Dictionary of National Biography, 1885-1900/Lister, Thomas Henry
LISTER, THOMAS HENRY (1800–1842), novelist and dramatist, born in 1800, was eldest son of Thomas Lister of Armitage Park, near Lichfield, by his first wife Harriett Anne, daughter of John Seale of Mountboone, Devonshire. His father was cousin-german to Thomas Lister (1752-1826), first baron Ribblesdale. He was educated at Westminster and at Trinity College, Cambridge, but did not graduate. On 4 June 1834 he was nominated a commissioner for inquiring with respect to the state of religious and other instruction then existing in Ireland (Gent. Mag. 1834, pt. ii. p. 207), and on 19 July 1835 a commissioner for inquiring into the opportunities of religious worship and means of religious instruction in Scotland (ib. 1835, pt. ii. p. 199). On 19 Aug. 1836 he was appointed registrar-general of England and Wales (ib. 1836. pt. ii. pp. 319, 423), being the first to hold that office. He died on 5 June 1842 at Kent House, Knightsbridge, the mansion of his relative, the Earl of Morley. On 6 Nov. 1830 he married Maria Theresa, only daughter of the Hon. George Villiers. She married secondly in 1844 Sir George Cornewall Lewis [q.v., and see Lewis, Maria Theresa]. By her first marriage she had a son, Thomas Villiers Lister (b. 1832), who was appointed assistant under-secretary of state for foreign affairs in 1873, and was made a K.C.M.G. in 1885, and two daughters, of whom the elder, Marie Theresa (1835–1863), married in 1859 Sir W. G. G. V. Vernon Harcourt, and the younger, Alice Beatrice (b. 1841), married in 1870 Sir Algernon Borthwick (Foster, Yorkshire Pedigrees).
Lister, who was a refined, accomplished man, is still remembered by his clever society novel, entitled 'Granby,' 3 vols. 12mo, London, 1826. It was republished in 1838 as vol. xi. of Colburn's 'Modern Novelists,' with a portrait of the author prefixed, engraved by Finden after Wright, and a preface, in which Lister denies an assertion of the 'Quarterly Review' that 'Granby' was plagiarised from Lord Normanby's 'Matilda.' It was in fact completed four months previously.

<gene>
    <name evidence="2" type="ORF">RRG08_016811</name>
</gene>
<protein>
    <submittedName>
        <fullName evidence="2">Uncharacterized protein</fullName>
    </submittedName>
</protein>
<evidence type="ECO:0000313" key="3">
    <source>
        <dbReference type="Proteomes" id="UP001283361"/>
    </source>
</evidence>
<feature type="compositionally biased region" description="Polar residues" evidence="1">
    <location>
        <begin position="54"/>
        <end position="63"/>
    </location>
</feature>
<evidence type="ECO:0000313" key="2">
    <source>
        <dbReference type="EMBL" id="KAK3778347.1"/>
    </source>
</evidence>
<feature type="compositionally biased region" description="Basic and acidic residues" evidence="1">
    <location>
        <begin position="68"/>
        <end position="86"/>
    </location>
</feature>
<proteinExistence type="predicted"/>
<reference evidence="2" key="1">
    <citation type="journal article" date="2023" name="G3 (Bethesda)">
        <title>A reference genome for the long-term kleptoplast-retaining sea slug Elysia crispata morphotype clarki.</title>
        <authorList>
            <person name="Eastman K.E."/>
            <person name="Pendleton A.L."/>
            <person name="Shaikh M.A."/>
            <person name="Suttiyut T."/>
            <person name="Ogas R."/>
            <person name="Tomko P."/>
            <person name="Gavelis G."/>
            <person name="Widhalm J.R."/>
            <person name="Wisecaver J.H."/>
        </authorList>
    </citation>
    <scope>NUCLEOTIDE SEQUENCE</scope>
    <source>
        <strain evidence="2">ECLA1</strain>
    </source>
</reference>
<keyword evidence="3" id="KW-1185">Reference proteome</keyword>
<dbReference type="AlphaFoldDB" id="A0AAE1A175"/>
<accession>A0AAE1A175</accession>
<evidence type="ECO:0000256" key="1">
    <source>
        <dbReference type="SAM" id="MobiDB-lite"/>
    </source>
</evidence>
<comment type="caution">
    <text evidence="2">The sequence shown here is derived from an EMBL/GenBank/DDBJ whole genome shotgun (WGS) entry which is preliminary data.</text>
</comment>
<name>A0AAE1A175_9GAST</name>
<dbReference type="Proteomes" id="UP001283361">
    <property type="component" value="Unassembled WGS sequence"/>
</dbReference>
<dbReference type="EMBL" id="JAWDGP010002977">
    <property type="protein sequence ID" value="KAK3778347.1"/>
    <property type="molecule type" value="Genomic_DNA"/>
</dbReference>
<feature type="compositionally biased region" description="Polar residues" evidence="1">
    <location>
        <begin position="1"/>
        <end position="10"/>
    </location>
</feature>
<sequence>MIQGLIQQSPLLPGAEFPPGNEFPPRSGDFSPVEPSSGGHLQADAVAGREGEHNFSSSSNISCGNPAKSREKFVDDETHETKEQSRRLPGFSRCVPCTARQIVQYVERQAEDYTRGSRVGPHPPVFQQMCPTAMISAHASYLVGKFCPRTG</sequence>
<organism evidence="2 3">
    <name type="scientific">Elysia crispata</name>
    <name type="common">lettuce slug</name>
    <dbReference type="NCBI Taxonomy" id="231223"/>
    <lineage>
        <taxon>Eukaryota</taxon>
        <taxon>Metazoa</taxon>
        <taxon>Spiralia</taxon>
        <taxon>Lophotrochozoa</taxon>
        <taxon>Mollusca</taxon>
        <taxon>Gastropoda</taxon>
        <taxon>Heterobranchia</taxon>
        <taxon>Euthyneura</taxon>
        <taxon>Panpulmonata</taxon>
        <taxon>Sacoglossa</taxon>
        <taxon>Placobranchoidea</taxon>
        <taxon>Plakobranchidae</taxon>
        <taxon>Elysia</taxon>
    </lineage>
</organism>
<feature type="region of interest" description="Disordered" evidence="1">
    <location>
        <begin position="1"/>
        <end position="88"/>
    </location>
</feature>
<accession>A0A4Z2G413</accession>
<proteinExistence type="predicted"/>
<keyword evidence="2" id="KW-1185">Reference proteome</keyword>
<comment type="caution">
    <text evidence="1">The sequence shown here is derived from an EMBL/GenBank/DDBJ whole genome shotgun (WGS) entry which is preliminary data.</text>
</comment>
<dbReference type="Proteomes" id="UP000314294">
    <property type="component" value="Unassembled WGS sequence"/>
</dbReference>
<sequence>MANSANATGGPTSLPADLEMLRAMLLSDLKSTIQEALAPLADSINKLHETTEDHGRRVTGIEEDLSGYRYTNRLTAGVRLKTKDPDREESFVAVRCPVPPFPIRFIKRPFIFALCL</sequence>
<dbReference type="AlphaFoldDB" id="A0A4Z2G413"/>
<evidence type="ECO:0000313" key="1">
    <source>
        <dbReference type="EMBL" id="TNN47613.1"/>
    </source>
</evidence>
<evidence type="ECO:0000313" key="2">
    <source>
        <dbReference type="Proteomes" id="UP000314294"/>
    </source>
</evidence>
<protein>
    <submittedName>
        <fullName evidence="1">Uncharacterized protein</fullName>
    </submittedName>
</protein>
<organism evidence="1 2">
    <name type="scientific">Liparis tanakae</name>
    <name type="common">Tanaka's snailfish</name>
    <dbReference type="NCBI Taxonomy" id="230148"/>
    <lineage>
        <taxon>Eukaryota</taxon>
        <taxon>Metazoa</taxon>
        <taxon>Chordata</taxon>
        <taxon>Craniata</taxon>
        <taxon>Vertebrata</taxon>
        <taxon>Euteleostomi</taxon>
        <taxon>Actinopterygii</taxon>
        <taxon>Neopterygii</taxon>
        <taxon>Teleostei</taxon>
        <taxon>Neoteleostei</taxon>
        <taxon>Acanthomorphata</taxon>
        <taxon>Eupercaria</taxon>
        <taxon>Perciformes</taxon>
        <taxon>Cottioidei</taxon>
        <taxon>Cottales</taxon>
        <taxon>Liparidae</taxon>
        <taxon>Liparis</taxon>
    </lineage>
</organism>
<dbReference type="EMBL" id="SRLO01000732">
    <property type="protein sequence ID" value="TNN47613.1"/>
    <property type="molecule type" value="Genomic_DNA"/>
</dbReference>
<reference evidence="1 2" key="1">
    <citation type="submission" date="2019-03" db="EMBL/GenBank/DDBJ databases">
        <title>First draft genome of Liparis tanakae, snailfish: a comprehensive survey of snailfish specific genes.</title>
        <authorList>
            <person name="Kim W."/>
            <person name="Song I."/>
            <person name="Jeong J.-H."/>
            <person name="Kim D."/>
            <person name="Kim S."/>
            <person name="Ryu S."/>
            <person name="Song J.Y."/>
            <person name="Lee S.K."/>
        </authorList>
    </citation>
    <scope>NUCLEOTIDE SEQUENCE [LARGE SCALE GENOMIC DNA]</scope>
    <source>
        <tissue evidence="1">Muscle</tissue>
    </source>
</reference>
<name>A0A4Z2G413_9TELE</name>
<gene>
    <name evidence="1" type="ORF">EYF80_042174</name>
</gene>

His other novels include: 1. 'Herbert Lacy,' 3 vols. 12mo, London, 1828. 2. 'Romance of Real Life,' 3 vols. 3. 'Flirtation,' 3 vols. 4, 'Yes and No,' 2 vols., all of which were included in Colburn's 'Library of Modern Novelists,' 1833-4. 5. 'Arlington,' 3 vols. 12mo, London (1832). 6. 'Hulse House,' 12mo, London, 1860. 'Anne Grey, a Novel, edited by the Author of "Granby,"' 3 vols. 12mo, London, 1834, was written by his sister Harriet, maid of honour to the queen, who afterwards married the Rev. Edward Hartopp Cradock (formerly Grove), principal of Brasenose College, Oxford. Lister's tragedy 'Epicharia,' founded on the history of Piso's conspiracy, was represented for the first time at Drury Lane Theatre on 14 Oct. 1829, was well received, was announced for repetition, and was printed during the same year (Gent. Mag. 1829, pt. ii. p. 362). Genest calls it 'a moderate play — called an historical tragedy, but the greater part of it, not historical, but fictitious' (ix. 499).
Lister was also author of 'The Life and Administration of Edward, first Earl of Clarendon, with Original Correspondence and authentic Papers never before published,' 3 vols. 8vo, London, 1837-8. The book was attacked by John Wilson Croker in No. cxxiv. of the 'Quarterly Review,' whereupon Lister published an 'Answer' to what he deemed Croker's 'misrepresentations' in 1839. He likewise contributed to the 'Encyclopædia Britannica' and 'Edinburgh Review.'
[Information from Sir Thomas Villiers Lister; Gent. Mag. 1842, pt. ii. p. 323; Foreign Office List, 1891, p. 141; Walford's County Families, 1891, p. 635; Sir H. Taylor's Autobiography, i. 115-16; Allibone's Dict. of Engl. Lit. ii. 1106.]